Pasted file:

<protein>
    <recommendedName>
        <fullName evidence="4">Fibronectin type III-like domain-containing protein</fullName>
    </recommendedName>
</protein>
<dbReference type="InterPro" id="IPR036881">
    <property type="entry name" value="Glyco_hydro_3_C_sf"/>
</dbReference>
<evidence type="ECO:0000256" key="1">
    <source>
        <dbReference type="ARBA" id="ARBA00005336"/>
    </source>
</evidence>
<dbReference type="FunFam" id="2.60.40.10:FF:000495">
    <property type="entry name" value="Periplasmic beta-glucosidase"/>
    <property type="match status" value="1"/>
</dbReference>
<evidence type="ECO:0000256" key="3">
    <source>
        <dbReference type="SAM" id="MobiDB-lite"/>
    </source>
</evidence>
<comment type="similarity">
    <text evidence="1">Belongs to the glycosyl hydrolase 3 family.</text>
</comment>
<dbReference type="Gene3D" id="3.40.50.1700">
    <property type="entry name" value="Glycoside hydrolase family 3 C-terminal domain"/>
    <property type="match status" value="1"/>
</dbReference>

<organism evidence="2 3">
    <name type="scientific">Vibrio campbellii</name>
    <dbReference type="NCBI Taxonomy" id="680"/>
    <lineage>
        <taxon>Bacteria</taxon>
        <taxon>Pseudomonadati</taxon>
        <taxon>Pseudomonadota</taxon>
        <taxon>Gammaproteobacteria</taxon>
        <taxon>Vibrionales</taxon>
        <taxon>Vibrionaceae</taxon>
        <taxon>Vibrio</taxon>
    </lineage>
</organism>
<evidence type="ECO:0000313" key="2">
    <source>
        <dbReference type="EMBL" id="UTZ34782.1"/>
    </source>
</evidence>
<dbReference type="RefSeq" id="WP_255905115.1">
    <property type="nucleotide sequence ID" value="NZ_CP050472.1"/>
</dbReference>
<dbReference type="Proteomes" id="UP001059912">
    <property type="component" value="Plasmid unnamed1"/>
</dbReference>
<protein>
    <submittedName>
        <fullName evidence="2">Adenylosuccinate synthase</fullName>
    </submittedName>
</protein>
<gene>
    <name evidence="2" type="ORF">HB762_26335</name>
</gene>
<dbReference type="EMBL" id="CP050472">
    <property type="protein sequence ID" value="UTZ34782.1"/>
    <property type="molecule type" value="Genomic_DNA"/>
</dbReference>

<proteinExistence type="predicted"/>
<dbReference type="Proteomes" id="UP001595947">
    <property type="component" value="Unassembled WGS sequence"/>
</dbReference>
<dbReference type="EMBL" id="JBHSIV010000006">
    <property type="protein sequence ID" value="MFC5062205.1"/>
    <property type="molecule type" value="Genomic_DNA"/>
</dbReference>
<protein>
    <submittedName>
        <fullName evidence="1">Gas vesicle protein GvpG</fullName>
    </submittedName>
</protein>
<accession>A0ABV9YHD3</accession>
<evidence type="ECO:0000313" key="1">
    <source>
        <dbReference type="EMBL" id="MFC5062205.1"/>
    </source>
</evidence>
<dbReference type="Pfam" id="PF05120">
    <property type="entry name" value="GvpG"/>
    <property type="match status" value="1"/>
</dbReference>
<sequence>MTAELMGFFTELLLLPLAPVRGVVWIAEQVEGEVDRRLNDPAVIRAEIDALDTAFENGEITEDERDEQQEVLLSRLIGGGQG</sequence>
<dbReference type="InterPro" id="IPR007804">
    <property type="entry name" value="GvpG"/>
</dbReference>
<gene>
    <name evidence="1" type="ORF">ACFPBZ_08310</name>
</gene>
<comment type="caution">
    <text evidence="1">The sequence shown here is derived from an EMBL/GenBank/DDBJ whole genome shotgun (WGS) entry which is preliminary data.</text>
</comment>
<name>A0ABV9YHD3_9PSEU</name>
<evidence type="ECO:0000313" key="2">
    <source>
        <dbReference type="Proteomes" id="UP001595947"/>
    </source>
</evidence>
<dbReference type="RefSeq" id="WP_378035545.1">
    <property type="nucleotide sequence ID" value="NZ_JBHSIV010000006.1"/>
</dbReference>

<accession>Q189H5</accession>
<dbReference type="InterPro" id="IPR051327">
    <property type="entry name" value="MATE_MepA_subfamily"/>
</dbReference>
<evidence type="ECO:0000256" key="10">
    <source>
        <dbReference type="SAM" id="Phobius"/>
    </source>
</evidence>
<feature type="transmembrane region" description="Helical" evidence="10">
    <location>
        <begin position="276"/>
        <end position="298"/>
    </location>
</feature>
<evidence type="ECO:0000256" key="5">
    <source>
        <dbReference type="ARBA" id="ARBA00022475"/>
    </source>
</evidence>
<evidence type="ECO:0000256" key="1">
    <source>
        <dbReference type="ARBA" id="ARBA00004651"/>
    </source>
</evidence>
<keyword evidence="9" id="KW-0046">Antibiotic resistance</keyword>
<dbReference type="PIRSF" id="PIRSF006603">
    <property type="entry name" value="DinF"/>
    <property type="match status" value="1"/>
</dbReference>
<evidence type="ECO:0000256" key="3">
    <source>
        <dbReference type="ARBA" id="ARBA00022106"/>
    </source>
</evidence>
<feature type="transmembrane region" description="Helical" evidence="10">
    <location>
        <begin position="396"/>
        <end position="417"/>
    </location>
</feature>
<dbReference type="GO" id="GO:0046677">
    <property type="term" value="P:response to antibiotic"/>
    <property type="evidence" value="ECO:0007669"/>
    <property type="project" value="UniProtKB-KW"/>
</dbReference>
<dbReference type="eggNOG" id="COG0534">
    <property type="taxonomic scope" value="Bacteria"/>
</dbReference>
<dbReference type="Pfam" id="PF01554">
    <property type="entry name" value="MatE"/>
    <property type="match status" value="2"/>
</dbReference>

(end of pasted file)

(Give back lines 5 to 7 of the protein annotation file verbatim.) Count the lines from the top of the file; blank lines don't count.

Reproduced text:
</protein>
<dbReference type="InterPro" id="IPR036881">
    <property type="entry name" value="Glyco_hydro_3_C_sf"/>